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How to Make Cannoli Shells 11:51

Steve Samson

These shells are light and crispy, and can be used to hold either sweet or savory fillings.

How to Make Cannoli Shells 11:51

Steve Samson

These shells are light and crispy, and can be used to hold either sweet or savory fillings.

Prep Time Cook Time Total Time Serving Size

The Steps

  1. 1. Add the flour, sugar, and salt to a mixing bowl. Mix to combine using a fork. Add the shortening. Use the fork or your hands to incorporate. 00:10

  2. 2. When the texture of the flour and shortening mixture begins to resemble wet sand, make a well in the middle and add the red wine. Use the fork to pull in flour from the sides of the well until a soft dough begins to form in the center of the bowl. Use your hands to incorporate the rest of the flour. 01:09

  3. 3. Transfer the dough ball to a cutting board and knead it to work in the remaining flour. Continue kneading until the dough is smooth and elastic, adding additional flour as needed to control stickiness. Wrap the dough in plastic wrap and store it in the refrigerator to rest for at least one hour. 02:25

  4. 4. Set up a pasta machine. Begin feeding the dough through the rollers. Sprinkle flour on both sides of the dough between feeds. Feed the dough through two more times. Fold the dough over so that it matches the width of the machine’s rollers. Dust each side with flour. Adjust the machine so that it is on its widest setting and roll once more. Gradually reduce the roller setting as the dough becomes thinner. If the dough feels sticky or wet, add more flour to prevent it from tearing. 04:29

  5. 5. Once the desired thinness is achieved, use a round cookie cutter to punch out circles of dough. Reserve the spare dough scraps for later use. Place a metal dowel or cannoli form alongside the edge of a dough circle. Roll the dowel to the other side, wrapping the dough around the metal. Use a spray bottle with water to wet the edge of the dough to seal the tube. Set the tube in a fryer basket with the sealed-side facing down, or set aside to fry in a pot. Repeat this process with the rest of the dough. 07:55

  6. 6. Heat oil to 325 degrees in either a deep fryer or a deep heavy-bottomed pot. Cook the shells until they develop bubbles and become light golden brown in color. They will continue to cook slightly as they cool. Carefully remove the shells from the oil. To remove a shell from its dowel or cannoli form, hold the shell with a kitchen towel in one hand. Cover your other hand with another towel and gently pull the dowel away to free the shell. Repeat this process with the other shells. 09:52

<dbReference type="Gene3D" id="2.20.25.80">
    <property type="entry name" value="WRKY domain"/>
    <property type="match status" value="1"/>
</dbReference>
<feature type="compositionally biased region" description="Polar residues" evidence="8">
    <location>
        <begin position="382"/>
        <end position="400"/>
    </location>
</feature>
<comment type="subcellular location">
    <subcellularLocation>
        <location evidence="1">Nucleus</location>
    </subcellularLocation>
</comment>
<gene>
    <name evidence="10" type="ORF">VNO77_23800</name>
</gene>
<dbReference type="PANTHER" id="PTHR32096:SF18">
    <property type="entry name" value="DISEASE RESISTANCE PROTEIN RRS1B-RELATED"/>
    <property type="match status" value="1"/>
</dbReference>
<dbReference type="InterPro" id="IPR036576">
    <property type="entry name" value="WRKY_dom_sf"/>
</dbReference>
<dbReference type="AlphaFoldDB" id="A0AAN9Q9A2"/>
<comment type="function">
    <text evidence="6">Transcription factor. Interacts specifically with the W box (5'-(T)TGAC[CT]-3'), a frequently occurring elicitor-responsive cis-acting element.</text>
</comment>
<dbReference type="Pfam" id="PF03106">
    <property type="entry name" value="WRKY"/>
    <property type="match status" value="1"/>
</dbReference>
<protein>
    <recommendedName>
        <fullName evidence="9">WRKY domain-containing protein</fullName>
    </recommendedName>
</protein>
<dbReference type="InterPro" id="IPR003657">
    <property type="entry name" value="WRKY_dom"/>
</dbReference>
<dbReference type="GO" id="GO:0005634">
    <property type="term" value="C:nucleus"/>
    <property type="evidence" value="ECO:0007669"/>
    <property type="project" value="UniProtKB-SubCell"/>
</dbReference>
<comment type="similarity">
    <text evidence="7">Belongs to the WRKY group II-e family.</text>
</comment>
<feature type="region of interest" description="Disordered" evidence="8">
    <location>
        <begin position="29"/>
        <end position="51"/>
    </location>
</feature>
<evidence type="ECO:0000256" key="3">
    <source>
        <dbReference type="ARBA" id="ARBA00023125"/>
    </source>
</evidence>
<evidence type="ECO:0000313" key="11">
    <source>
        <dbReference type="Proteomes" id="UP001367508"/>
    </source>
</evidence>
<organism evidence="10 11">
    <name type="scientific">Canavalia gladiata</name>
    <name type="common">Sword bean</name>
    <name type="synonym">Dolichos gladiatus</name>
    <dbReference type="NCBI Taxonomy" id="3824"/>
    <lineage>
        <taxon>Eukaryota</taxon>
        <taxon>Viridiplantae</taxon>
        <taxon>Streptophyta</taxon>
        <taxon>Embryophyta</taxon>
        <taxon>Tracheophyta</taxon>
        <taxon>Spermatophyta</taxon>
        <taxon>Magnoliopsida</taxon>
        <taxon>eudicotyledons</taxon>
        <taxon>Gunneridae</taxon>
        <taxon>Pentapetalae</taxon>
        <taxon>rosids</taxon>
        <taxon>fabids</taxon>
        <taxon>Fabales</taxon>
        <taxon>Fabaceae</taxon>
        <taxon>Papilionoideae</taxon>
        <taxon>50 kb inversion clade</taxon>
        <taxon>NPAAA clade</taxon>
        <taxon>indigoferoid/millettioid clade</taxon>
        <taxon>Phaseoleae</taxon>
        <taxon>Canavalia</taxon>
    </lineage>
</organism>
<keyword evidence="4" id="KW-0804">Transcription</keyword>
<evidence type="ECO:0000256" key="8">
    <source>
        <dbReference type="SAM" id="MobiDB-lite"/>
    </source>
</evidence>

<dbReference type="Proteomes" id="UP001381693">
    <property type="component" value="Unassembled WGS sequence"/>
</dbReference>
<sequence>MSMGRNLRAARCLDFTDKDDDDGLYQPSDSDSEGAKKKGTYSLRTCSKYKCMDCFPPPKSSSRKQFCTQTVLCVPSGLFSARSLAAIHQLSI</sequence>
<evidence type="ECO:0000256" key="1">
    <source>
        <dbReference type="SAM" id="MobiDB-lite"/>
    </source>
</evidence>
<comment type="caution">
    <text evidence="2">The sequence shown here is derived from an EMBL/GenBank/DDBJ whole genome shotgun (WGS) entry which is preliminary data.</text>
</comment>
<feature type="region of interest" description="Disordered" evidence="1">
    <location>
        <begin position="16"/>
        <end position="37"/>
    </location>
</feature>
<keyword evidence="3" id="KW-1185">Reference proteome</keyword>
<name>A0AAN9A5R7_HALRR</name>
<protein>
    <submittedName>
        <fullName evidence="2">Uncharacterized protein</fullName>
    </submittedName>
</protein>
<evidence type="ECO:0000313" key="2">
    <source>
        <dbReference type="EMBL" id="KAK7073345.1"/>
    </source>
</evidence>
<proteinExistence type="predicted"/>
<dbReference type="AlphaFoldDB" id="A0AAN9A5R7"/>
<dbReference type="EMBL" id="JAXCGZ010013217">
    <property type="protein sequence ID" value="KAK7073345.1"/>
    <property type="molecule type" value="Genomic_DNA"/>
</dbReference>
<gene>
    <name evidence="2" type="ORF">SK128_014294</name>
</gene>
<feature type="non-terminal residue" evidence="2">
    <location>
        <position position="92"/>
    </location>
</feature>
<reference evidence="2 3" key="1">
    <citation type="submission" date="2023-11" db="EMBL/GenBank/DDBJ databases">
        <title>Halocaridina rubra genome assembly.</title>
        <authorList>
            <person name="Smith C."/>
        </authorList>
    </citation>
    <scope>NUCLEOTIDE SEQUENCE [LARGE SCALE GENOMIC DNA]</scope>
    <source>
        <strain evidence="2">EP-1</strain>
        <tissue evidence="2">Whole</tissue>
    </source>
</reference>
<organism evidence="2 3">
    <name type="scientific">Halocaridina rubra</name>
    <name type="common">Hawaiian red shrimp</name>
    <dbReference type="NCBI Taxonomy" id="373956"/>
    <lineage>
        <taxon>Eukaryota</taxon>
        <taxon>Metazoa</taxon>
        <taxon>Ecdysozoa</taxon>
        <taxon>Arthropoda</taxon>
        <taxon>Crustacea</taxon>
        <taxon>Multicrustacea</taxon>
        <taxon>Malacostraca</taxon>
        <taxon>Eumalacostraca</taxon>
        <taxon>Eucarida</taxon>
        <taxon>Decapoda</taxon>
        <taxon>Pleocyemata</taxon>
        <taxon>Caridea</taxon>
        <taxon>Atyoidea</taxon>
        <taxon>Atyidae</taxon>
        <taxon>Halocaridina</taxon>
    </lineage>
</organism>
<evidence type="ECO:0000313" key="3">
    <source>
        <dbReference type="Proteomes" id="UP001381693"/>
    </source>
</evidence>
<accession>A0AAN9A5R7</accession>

What You'll Need


- Mixing bowl
- Fork
- Cutting board
- Plastic wrap
- Pasta machine
- Large circular cookie cutter
- Metal dowel or cannoli form
- Spray bottle with water
- Deep fryer or large pot
- Kitchen towels (2)


- All-purpose flour (4 cups)
- Sugar (2 1/2 tablespoons)
- Salt (1/2 teaspoon)
- Vegetable shortening (1/3 cup)
- Wine (2 cups)
- Oil for frying

Chef Notes

Cannoli shells can be used for dishes other than a traditional cannoli dessert. Chef Steve mentions filling the shell with meat tartare or other savory mixtures.

The traditional Sicilian preparation of cannoli shells uses Marsala wine. Chef Steve uses a Primitivo wine from Puglia, Italy. When cooking with wine, choose a bottle you would drink on its own. The wine does not have to be expensive, but it should subtly compliment the flavors of your meal.

The dough needs to rest after kneading to allow the gluten to relax. Skipping this step will produce a tough dough that will rip when rolled out. The cannoli dough can be made in advance and stored in the refrigerator for up to 3 days, or frozen for up to 3 months.

Metal dowels are hollow metal tubes that can be purchased at any hardware store. Cannoli forms can be purchased from most specialty kitchen supply stores. If neither are available, use a cylindrical piece of wood or part of a wooden broom stick. Cannoli shells can also be made free-form and lowered into the oil on the end of a stick or wooden spoon.

For frying, it’s important to use lightly flavored oil with a high smoke point. Canola, vegetable, safflower, and soybean oils are all good options.

To learn more about using a basic pasta maker, visit Chef Steve's "How to Use a Basic Pasta Maker" tutorial located at the bottom of the page.

To learn how to complete this dessert, visit Chef Steve's "Traditional Sicilian Cannoli" tutorial located at the bottom of the page.


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Taught by


Chef Steve Samson

Los Angeles

Steve Samson grew up spending summers in Bologna, Italy, his mother's hometown. Life in Bologna was centered around the dinin... read more